Track listing[edit]Edit

All songs written by Elton John and Bernie Taupin.

  1. "The Emperor's New Clothes" – 4:28
  2. "Dark Diamond" – 4:26
  3. "Look Ma, No Hands" – 4:22
  4. "American Triangle" – 4:49
  5. "Original Sin" – 4:49
  6. "Birds" – 3:51
  7. "I Want Love" – 4:35
  8. "The Wasteland" – 4:21
  9. "Ballad of the Boy in the Red Shoes" – 4:52
  10. "Love Her Like Me" – 3:58
  11. "Mansfield" – 4:56
  12. "This Train Don't Stop There Anymore" – 4:39

2002 Reissue bonus disc track listing[edit]Edit

  1. "Your Song" (With Alessandro Safina) – 4:21
  2. "Teardrops" (With Lulu) – 4:46
  3. "The North Star" – 5:32
  4. "Original Sin" (Junior's Earth Mix) (Edit) – 3:55
  5. "Your Song" (With Alessandro Safina) (Almighty Mix) (Edit) – 4:31
  6. "I Want Love" (video)
  7. "This Train Don't Stop There Anymore" (video)
  8. "Your Song" (video)


Song Format
"God Never Came There" (3:51) "I Want Love" CD (UK)
"The North Star" (5:28) "I Want Love" CD (UK)
"Did Anybody Sleep with Joan of Arc" (4:20) "This Train Don't Stop There Anymore" (UK)

Music videos[edit]Edit

The music video for the song "I Want Love" was directed by Matthew Bice and featured actor Robert Downey Jr. lip-synching to the song. He was the only one to appear in the video. The entire video is one long shot where the camera follows Downey from room to room of a large empty house (Greystone Mansion).

The music video for the song "This Train Don't Stop There Anymore" featured Justin Timberlake portraying a young Elton.

The music video for the song "Original Sin" featured Elizabeth Taylor and Mandy Moore. It also featured John playing the father of Moore's character and the husband of Taylor's character. Moore was the centre of the video, who plays a huge Elton John fan from the 1970s who is transported by a dream (à la The Wizard of Oz) to one of his concerts, where she socialises with various celebrities of the period (Bette Midler, Sonny and Cher, Barbra Streisand, etc.) played by look-alikes. Then at the end she wakes up and Elton's character asks, "Who is this Elton John, anyway?" It also has more of an upbeat dance mix to the music.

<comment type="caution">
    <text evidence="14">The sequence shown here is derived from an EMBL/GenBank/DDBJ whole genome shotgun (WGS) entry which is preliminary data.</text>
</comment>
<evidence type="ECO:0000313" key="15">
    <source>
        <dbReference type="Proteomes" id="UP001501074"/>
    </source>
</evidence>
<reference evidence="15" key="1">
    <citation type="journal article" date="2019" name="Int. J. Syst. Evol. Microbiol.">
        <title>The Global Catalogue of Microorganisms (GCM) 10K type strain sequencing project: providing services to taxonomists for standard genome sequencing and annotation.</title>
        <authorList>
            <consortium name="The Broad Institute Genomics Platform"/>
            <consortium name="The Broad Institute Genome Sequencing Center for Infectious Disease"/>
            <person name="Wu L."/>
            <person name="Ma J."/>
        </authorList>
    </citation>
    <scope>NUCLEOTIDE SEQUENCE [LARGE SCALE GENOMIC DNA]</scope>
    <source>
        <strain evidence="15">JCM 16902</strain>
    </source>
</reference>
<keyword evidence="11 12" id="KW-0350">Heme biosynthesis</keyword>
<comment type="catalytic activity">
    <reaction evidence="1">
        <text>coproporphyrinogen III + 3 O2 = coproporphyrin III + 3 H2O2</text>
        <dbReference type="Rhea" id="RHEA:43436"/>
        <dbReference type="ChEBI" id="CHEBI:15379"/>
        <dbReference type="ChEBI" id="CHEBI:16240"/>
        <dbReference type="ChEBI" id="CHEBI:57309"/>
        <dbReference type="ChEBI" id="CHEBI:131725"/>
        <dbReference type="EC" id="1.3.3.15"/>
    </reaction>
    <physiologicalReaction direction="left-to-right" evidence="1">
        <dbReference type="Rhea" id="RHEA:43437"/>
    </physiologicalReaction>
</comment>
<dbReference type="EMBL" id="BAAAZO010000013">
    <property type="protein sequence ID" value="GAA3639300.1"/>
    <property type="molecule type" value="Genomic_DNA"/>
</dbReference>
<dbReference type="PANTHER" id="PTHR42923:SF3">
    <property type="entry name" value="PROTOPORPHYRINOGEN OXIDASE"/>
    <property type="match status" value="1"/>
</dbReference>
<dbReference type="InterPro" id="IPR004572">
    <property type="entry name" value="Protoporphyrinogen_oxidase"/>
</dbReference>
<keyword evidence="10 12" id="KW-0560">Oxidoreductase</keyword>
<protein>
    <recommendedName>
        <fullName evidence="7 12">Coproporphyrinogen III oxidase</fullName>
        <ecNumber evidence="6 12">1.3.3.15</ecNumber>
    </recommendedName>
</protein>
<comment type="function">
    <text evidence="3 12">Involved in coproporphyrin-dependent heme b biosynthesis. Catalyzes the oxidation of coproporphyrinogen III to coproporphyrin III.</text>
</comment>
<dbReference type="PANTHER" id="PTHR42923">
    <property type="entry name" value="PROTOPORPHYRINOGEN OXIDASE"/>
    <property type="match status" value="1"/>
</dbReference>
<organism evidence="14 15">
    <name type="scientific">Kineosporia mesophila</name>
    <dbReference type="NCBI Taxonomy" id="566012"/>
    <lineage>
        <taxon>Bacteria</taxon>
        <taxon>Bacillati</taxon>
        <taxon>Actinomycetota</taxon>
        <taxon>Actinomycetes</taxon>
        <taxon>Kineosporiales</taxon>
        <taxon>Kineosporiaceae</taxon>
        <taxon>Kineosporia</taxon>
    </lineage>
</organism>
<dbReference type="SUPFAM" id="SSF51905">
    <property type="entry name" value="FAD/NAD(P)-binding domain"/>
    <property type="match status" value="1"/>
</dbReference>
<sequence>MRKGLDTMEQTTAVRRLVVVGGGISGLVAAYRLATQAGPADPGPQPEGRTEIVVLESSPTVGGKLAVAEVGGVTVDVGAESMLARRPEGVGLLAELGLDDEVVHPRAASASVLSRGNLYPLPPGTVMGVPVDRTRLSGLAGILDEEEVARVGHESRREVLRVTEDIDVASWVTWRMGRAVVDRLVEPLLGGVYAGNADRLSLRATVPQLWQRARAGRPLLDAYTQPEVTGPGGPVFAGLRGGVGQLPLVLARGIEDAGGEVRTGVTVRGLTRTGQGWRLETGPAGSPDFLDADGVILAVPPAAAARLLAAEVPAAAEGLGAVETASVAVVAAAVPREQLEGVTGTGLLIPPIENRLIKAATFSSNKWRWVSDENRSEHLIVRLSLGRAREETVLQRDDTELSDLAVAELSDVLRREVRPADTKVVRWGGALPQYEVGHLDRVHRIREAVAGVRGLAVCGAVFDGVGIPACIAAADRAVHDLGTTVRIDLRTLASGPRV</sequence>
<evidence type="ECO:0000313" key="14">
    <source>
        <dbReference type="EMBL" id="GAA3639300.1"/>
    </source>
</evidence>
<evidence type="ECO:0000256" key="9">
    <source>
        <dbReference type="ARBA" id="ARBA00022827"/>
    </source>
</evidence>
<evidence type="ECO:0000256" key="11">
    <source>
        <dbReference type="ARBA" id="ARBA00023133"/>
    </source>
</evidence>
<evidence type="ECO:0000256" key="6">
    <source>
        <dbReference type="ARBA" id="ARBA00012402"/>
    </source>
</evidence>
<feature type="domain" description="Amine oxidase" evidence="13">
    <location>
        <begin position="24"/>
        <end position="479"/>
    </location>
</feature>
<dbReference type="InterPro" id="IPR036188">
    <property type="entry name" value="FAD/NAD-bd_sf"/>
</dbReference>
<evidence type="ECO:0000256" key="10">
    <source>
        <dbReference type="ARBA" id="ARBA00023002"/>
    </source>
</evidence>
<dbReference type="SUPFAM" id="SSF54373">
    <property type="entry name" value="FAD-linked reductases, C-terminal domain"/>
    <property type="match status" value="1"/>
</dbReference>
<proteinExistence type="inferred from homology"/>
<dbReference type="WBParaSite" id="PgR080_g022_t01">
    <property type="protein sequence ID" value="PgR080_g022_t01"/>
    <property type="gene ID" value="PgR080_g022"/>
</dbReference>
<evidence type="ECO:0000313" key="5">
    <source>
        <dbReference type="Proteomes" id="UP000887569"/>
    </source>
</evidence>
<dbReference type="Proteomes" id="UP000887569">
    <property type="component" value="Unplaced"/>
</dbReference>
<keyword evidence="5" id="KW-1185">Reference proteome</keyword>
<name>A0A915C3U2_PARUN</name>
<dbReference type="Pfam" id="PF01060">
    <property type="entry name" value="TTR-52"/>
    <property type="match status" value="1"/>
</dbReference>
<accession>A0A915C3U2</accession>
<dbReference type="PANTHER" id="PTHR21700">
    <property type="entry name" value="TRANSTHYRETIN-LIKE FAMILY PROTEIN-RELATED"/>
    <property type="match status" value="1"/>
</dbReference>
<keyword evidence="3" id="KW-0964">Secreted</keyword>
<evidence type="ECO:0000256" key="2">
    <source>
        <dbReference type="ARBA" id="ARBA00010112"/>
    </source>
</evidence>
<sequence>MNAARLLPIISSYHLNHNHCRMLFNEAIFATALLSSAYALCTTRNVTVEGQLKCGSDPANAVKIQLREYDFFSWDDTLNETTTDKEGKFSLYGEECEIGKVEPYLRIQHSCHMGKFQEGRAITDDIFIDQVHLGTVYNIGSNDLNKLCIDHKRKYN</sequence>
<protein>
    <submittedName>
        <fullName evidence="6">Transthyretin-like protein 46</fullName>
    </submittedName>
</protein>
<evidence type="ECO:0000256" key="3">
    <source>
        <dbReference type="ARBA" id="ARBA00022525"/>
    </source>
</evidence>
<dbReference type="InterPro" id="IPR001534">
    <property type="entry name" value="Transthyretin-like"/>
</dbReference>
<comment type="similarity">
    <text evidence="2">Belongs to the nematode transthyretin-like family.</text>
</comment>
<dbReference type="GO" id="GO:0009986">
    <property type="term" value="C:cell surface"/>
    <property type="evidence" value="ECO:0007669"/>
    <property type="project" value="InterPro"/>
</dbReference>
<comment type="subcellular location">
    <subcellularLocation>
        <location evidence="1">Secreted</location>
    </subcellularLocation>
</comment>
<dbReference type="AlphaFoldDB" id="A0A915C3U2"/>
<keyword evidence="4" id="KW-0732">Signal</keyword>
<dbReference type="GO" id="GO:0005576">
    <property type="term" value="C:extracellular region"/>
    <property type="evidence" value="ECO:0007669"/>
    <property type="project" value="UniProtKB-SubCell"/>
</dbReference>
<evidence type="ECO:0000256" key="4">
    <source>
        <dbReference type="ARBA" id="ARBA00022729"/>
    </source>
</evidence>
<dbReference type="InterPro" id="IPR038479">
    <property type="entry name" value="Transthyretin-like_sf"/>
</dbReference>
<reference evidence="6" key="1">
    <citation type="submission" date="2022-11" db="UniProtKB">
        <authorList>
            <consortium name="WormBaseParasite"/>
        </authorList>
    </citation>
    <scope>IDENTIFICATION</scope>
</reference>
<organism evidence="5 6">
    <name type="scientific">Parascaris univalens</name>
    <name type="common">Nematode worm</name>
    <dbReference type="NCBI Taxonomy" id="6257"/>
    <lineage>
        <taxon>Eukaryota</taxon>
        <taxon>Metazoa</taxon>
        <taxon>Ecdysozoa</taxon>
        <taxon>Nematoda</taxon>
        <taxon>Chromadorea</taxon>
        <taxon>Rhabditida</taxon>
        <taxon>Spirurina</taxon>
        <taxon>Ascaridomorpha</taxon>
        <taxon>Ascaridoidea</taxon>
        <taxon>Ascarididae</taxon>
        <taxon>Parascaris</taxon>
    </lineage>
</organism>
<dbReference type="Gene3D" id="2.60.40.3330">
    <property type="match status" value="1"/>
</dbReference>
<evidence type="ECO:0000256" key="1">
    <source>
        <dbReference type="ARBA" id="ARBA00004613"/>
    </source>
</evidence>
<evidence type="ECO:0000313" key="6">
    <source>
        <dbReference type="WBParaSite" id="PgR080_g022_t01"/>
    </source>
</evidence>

Grammy Awards[edit]Edit

Year Recipient Award Result


Songs from the West Coast Best Pop Vocal Album Nominated
"I Want Love" Best Pop Vocal Performance – Male Nominated


"Original Sin" Nominated


Chart positions[edit]Edit

Chart (2001) Position
Austrian Albums Chart[8] 15
Canadian Albums Chart[9] 9
Danish Albums Chart[10] 10
Dutch Albums Chart[11] 13
French Albums Chart[12] 19
German Albums Chart[13] 14
Hungarian Albums Chart[14] 33
Irish Albums Chart[15] 38
Italian Albums Chart[16] 3
Japanese Albums Chart[17] 68
New Zealand Albums Chart[18] 24
Norwegian Albums Chart[19] 2
Polish Albums Chart[20] 18
Spanish Albums Chart[21] 21
Swedish Albums Chart[22] 8
Swiss Albums Chart[23] 7
UK Albums Chart[24] 2
US Billboard 200[9] 15
Chart (2002) Position
Australian Albums Chart[25] 7
Finnish Albums Chart[26] 22

Year-end charts[edit]Edit

Chart (2001) Position
UK Albums Chart[27] 34
Italian Albums Chart[28] 80

Certifications and sales[edit]Edit

Region Certification Sales/shipments
Australia (ARIA)[29] Gold 35,000^
Canada (Music Canada)[30] Gold 50,000^
Denmark (IFPI Denmark)[31] Gold 25,000[32]
Italy (FIMI)[33] Platinum 100,000
Norway (IFPI Norway)[34] Gold 25,000
Sweden (GLF)[35] Gold 40,000^
Switzerland (IFPI Switzerland)[36] Gold 20,000x
United Kingdom (BPI)[37] 2× Platinum 600,000^
United States (RIAA)[38] Gold 500,000[39]
Europe (IFPI)[40] Platinum 1,000,000

^shipments figures based on certification alone xunspecified figures based on certification alone